Millions in funding for national action plan for lung conditions

Matt Woodley

21/02/2019 3:18:46 PM

The funding came on the same day a Queensland audit identified nearly 100 stonemasons with the potentially fatal lung disease silicosis.

Almost 100 workers from Queensland’s manufacturing stone industry who have been diagnosed with silicosis.
Almost 100 workers from Queensland’s manufacturing stone industry who have been diagnosed with silicosis.

The National Strategic Action Plan for Lung Conditions aims to speed up diagnosis and improve treatment for the around 7.1 million Australians living with lung disease.
The $4 million plan, put together by the Lung Foundation Australia, covers more than 30 types of lung conditions, including lung asthma, chronic obstructive pulmonary disease (COPD), and occupational lung diseases and rare lung diseases, such as cystic fibrosis.
Half of the funding will contribute to the development and delivery of lung health training and educational resources for health professionals, including GPs, while $1 million has been allocated to Lung Foundation Australia.
The remaining $1 million is set to support population groups considered to be at increased risk of experiencing poor lung health, and will aim to increase awareness of occupational hazards that affect the lungs, and the benefits of immunisation to reduce the risk of respiratory infections.
One group who could potentially benefit from the newly funded plan is the 98 workers from Queensland’s manufacturing stone industry who have been diagnosed with silicosis.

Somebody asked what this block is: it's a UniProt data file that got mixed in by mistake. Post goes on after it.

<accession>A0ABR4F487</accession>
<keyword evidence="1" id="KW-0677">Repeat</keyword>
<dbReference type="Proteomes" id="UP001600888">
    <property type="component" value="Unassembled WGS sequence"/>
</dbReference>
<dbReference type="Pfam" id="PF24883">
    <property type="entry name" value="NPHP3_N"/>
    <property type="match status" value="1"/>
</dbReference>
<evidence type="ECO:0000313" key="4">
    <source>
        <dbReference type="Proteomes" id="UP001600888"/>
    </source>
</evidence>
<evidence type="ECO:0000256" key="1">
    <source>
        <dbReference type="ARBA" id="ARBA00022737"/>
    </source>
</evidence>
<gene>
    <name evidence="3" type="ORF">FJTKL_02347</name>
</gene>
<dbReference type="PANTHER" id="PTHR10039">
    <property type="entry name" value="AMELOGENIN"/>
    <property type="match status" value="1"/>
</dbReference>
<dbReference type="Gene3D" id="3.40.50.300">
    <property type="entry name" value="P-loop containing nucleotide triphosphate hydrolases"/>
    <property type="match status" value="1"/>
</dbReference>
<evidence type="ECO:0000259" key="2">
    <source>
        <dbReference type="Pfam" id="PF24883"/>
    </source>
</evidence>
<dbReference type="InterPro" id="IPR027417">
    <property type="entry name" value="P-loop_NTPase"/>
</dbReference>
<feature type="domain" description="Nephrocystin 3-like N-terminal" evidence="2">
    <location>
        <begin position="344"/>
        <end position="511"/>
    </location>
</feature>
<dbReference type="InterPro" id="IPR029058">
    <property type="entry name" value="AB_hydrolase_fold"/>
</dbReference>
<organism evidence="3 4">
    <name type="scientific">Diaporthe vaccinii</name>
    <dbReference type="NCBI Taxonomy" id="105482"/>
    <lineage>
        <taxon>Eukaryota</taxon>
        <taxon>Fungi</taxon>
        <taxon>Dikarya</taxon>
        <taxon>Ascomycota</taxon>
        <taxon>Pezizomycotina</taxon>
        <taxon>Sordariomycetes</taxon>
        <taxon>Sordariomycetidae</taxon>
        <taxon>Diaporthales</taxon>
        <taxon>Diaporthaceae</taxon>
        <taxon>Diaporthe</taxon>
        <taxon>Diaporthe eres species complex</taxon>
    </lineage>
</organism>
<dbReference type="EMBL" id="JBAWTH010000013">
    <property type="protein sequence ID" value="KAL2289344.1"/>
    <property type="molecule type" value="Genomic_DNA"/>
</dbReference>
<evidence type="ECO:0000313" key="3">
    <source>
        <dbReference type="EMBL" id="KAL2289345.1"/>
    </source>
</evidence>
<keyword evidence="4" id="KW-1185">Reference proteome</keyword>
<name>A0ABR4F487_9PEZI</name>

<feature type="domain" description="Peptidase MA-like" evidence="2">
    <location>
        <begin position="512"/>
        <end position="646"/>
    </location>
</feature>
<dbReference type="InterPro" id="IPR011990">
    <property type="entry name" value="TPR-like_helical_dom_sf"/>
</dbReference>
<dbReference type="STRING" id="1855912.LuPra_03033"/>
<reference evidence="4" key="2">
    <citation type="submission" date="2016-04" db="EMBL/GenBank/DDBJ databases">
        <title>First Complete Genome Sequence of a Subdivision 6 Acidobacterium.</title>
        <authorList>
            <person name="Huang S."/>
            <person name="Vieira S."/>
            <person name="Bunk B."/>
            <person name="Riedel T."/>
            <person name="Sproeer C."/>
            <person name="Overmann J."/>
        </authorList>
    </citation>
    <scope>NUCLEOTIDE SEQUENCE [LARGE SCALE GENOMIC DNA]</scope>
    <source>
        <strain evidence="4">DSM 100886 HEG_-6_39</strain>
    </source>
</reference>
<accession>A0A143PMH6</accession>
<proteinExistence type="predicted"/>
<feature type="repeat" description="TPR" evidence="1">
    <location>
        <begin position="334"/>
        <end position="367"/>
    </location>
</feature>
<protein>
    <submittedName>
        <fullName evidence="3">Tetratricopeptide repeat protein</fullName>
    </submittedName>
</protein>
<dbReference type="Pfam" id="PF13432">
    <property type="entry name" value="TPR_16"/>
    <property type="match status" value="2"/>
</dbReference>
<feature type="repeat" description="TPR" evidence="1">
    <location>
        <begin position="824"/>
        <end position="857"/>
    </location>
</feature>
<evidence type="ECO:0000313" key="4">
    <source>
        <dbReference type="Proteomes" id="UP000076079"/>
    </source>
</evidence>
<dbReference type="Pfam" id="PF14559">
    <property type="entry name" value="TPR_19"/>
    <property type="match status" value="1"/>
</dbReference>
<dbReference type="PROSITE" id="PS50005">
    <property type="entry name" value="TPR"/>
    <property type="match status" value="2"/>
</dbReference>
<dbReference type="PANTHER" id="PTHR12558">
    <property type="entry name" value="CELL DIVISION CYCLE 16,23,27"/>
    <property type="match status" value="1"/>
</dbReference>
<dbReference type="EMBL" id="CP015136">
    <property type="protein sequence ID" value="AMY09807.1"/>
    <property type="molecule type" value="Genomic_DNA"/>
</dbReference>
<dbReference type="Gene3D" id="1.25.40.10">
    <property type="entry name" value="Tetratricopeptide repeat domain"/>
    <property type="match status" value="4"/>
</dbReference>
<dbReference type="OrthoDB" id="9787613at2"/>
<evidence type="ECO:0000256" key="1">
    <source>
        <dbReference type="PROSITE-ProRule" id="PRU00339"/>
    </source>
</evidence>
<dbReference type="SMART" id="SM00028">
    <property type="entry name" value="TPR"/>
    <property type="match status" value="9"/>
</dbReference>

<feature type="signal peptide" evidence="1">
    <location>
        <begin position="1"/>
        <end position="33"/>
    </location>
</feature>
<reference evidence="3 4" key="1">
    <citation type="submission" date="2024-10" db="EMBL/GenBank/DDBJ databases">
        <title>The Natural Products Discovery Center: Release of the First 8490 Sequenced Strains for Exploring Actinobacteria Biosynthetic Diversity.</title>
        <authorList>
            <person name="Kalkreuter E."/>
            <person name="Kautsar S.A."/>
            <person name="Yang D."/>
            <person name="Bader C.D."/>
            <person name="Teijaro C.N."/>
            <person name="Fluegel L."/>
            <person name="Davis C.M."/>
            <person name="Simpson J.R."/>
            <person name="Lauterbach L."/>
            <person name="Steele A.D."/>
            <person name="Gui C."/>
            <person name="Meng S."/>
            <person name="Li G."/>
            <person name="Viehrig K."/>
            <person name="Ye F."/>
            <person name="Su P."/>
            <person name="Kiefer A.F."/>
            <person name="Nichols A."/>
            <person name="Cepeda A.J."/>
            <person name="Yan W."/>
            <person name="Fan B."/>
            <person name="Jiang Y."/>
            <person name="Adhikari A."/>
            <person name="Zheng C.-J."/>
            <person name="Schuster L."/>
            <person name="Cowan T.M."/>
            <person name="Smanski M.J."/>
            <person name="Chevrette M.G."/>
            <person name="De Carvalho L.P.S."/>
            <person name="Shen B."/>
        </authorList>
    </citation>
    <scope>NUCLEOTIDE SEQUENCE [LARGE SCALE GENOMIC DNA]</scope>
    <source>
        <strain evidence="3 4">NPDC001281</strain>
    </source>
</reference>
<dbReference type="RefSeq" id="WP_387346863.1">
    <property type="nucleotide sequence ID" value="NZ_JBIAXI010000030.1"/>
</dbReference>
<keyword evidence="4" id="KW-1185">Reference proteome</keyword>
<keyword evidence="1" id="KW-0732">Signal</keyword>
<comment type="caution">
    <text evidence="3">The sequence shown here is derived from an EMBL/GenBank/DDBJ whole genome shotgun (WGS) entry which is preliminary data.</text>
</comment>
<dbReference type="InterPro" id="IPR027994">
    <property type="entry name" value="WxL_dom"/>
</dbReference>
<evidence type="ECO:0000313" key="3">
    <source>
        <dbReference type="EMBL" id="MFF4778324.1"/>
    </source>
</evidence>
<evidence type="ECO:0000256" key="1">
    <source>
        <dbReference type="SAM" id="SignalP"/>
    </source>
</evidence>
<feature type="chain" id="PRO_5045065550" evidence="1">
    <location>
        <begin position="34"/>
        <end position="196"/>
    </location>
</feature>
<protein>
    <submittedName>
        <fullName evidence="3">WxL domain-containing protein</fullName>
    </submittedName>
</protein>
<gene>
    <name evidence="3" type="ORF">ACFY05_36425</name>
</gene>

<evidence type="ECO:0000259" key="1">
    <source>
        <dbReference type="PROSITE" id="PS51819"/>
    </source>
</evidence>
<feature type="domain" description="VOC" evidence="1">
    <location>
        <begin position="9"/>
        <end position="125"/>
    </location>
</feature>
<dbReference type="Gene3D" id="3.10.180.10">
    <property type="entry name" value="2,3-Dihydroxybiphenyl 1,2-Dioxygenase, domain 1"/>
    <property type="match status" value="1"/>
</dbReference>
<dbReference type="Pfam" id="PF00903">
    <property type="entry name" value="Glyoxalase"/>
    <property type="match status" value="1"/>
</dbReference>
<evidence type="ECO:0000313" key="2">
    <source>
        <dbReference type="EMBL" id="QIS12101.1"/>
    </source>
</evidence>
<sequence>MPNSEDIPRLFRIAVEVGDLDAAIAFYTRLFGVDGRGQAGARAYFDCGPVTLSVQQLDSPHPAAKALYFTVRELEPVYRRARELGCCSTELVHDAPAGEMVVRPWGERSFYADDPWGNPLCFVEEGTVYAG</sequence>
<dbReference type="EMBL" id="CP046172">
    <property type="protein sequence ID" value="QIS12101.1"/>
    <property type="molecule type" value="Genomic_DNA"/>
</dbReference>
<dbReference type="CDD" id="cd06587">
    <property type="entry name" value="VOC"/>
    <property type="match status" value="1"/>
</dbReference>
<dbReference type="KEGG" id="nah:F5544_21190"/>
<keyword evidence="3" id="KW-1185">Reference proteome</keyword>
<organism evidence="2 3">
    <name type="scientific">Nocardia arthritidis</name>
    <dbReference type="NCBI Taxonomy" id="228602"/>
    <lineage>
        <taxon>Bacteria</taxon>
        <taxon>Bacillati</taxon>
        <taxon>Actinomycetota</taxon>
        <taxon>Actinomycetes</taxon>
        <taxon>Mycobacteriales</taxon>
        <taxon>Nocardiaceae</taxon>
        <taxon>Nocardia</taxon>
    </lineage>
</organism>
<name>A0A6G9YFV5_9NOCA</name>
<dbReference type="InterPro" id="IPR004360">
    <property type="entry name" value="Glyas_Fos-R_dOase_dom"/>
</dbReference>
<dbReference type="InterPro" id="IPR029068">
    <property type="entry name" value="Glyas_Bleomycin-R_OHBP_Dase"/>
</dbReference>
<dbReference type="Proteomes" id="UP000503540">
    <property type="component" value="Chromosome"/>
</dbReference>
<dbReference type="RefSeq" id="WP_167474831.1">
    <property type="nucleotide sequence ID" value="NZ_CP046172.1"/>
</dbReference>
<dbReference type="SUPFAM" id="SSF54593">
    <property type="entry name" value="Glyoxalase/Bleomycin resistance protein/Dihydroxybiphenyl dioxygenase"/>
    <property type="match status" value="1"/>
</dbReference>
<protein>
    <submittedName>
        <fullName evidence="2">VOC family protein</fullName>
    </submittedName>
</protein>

The workers were identified by a Queensland Government audit, obtained by the ABC, which has so far referred 799 stonemasons for lung testing. The audit was originally conducted after a handful of workers were diagnosed with the incurable disease, which traditionally affects coal miners.
However, the inhalation of crystalline silica dust fragments, found in manufactured stone kitchen benchtops and bathroom vanities, can also cause the disease.

Dr Graeme Edwards believes the ongoing effects of silicosis will have a major impact on the public health system.

Brisbane’s Dr Graeme Edwards has tested hundreds of stone workers as part of the audit. He believes the health crisis will become worse than asbestosis.
‘We’re talking about a major epidemic that we don’t fully appreciate right now – it’s absolutely in a league of its own,’ Dr Edwards said.
‘From a clinician’s perspective, this is worse than asbestos, because asbestos affects people at the end of their working life and into their retirement, where this particular disease is affecting young workers, people with dependent children, with wives and a whole working life expectation before them.
‘The social and psychological impact is so much greater than what we have traditionally seen with any of the dust-related diseases.’
To date, the youngest person identified with silicosis is a 23-year-old who has worked as a stonemason for six years.
The Queensland Government audit also uncovered more than 550 workplace breaches related to inappropriate cleaning practices, dry cutting of engineered stone, and inadequate protective equipment.
WorkCover Queensland has so far committed around $1.5 million to testing the workers, at a cost of $2000 each. However, Dr Edwards believes doctors are struggling to cope with the constantly increasing number of workers that are being referred.
‘This is going to have a major impact on the public health system,’ he said.
‘We’re already taxing the capacity of my colleagues in respiratory medicine to even deal with the issues of today for these people who we’re diagnosing at the moment.’
No deaths have been reported as a result of the crisis, but the Queensland Government has acknowledged many people will require lung transplants in order to survive.

chronic obstructive pulmonary disease COPD government funding lung disease silicosis

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